The challenge and inspiration of our animal companions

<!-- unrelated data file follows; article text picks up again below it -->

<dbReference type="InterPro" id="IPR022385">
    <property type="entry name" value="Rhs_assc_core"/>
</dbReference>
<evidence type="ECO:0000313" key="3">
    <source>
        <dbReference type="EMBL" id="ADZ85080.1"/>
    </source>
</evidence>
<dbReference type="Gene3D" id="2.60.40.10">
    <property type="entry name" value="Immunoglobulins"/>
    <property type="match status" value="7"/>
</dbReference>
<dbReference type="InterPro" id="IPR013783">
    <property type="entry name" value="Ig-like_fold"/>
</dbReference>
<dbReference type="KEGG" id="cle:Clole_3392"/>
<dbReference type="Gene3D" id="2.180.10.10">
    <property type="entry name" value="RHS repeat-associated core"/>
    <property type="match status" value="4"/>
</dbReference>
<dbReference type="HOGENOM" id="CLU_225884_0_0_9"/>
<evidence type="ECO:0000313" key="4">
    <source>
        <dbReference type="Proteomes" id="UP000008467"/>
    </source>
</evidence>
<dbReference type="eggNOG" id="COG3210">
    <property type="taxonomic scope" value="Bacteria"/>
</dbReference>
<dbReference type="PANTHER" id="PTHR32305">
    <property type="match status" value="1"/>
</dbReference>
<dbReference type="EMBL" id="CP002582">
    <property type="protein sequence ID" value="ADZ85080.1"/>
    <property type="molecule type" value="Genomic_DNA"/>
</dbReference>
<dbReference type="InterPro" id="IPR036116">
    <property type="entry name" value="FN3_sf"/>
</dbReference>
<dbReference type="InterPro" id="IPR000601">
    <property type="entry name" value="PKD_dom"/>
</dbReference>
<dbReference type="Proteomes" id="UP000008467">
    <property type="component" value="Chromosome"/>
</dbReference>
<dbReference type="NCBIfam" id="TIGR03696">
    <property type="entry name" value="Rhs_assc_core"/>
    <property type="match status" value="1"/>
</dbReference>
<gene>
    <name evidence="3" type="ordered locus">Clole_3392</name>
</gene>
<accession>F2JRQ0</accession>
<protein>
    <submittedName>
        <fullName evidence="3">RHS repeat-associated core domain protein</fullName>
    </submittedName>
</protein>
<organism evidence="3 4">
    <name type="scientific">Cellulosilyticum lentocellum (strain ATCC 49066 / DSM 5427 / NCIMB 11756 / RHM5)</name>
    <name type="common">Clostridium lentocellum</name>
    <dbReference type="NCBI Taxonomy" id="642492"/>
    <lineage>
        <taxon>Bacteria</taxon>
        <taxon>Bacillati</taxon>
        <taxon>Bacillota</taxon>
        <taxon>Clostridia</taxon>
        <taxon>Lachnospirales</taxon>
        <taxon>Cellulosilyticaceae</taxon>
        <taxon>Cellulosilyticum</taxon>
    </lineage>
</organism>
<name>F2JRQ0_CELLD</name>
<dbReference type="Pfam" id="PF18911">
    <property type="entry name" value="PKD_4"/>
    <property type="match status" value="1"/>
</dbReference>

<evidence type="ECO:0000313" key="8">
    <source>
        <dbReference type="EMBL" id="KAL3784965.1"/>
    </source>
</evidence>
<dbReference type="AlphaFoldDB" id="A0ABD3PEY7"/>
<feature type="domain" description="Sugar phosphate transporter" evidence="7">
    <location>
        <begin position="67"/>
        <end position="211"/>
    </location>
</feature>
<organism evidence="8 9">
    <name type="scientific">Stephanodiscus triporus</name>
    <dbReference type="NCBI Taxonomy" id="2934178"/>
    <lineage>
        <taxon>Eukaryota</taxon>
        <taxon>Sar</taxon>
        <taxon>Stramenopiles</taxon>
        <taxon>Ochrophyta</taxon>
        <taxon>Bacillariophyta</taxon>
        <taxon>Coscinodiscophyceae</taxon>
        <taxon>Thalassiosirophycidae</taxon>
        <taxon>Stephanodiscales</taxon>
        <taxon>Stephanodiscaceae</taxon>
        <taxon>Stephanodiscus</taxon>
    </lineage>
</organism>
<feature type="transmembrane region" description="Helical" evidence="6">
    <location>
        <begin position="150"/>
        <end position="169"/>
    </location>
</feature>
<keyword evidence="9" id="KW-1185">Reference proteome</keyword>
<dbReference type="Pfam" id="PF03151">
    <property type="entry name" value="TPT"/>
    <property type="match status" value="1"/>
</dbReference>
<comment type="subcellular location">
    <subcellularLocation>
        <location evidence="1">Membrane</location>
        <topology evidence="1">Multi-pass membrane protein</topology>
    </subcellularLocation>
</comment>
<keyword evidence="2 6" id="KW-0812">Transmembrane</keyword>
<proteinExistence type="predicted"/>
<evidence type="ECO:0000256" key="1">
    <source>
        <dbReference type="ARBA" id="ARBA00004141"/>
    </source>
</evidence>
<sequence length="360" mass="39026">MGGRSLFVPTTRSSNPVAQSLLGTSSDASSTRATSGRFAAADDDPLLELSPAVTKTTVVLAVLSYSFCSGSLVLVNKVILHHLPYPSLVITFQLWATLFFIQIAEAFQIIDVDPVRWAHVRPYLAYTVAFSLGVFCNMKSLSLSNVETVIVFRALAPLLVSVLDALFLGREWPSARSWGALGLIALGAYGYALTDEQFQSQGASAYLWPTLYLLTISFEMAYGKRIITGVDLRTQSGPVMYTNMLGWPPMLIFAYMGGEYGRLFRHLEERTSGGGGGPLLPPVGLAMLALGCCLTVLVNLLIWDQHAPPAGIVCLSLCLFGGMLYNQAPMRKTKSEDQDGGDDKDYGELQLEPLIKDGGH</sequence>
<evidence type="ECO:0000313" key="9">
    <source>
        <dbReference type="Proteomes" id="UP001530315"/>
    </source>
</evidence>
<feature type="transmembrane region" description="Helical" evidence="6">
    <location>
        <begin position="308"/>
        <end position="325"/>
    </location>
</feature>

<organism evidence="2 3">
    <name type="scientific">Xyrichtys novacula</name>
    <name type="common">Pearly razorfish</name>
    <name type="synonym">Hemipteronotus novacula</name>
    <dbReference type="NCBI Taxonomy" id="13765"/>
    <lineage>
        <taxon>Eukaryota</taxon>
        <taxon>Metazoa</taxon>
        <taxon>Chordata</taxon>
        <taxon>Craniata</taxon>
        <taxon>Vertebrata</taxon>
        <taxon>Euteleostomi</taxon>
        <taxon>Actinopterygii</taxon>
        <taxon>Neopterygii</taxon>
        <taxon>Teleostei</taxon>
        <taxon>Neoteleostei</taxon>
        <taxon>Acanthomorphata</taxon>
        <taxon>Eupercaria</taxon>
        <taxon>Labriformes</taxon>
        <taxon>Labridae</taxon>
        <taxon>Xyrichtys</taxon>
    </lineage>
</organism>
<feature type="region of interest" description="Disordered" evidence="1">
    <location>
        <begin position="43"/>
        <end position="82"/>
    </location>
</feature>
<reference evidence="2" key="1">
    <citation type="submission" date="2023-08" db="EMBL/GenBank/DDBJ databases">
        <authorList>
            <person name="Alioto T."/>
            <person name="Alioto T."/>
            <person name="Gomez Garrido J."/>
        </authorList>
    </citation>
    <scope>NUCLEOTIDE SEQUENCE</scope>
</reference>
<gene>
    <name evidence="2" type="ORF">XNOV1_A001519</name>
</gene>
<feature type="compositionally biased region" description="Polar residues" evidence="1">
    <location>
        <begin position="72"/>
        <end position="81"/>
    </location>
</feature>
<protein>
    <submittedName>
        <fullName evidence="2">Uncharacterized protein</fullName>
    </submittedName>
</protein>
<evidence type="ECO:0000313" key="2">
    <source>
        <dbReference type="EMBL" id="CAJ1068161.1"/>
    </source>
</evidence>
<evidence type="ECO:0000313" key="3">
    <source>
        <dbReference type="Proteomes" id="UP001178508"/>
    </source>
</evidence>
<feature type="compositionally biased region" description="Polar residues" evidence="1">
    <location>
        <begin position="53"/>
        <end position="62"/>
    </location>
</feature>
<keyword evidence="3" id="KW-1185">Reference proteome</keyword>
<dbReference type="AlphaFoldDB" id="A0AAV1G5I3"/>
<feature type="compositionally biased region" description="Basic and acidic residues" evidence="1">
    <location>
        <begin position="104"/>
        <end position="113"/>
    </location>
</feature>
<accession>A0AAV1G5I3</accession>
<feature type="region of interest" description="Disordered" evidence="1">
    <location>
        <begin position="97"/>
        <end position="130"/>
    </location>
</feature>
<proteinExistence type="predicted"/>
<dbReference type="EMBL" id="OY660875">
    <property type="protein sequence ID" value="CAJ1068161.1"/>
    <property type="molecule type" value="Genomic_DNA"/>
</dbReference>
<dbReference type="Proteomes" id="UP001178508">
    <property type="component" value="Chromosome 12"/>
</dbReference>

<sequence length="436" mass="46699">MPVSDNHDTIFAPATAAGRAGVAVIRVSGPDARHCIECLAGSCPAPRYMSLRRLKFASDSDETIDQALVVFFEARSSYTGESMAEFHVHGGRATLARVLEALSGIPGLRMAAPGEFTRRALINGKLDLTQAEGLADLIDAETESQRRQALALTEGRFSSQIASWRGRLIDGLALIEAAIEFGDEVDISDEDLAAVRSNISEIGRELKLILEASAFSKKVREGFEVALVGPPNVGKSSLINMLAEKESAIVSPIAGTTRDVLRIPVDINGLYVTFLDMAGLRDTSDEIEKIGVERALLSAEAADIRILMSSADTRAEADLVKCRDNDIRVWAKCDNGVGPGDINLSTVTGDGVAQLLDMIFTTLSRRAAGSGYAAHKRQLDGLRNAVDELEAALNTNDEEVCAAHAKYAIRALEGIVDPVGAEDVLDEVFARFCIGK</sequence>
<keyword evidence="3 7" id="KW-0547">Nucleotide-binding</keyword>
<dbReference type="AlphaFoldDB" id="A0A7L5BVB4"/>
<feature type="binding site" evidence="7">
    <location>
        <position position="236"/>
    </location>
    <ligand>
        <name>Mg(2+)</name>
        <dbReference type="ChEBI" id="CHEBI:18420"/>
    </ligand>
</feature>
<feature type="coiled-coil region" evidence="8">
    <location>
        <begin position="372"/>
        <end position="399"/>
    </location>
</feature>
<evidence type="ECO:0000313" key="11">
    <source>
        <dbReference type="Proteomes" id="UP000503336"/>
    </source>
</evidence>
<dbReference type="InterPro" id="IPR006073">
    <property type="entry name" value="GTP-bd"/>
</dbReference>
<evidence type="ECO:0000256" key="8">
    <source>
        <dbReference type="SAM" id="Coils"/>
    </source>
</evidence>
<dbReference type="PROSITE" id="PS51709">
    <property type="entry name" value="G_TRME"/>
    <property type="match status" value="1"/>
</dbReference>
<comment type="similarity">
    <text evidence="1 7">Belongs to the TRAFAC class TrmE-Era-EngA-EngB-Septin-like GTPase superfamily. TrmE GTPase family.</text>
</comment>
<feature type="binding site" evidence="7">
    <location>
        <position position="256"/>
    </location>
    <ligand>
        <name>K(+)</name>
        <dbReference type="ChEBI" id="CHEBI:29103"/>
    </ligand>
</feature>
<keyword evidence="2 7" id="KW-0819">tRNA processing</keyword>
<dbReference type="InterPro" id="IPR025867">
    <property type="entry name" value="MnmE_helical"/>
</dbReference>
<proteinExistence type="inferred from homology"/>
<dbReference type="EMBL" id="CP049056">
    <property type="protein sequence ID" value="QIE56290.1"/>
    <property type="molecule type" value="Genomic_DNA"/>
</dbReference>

Dog lovers and literary groupies alike will adore Shaggy Muses: The Dogs Who Inspired Virginia Woolf, Emily Dickinson, Elizabeth Barrett Browning, Edith Wharton and Emily Bronte. This intimate glimpse of famous writers reveals brilliant, often reclusive and sometimes unbalanced artists who used beloved pets as confessors, companions, muses and even emotional stand-ins. Elizabeth Barrett Browning's dog Flush was her constant companion when he wasn't being snatched by the dognappers common in 19th-century London. Flush became a literary go-between and romantic rival when the dashing Robert Browning came to call; he bit Browning twice, but they made up while walking the streets of Italy. Emily Bronte, who grew up to write the wild and disturbing Wuthering Heights, displayed disturbing behavior as a young girl by beating the family's mastiff, then nursing its wounds. Edith Wharton posed with two Chihuahuas perched on her shoulders and obsessed over an annoying pack of Pekinese to avoid her husband's infidelities and mental illness. Virginia Woolf described her purebred puppy as an angel of light who made her husband believe in God, perhaps counterbalancing the fact that the dog wet the floor eight times in one day. And Carlo the Newfoundland was the only audience for the reclusive poet Emily Dickinson, who insisted that she was more interested in Carlo's approval than writing to please the public. When the dog died, Dickinson's brief note to a friend was as poignant as any of her poems. Carlo died, she wrote. Would you instruct me now?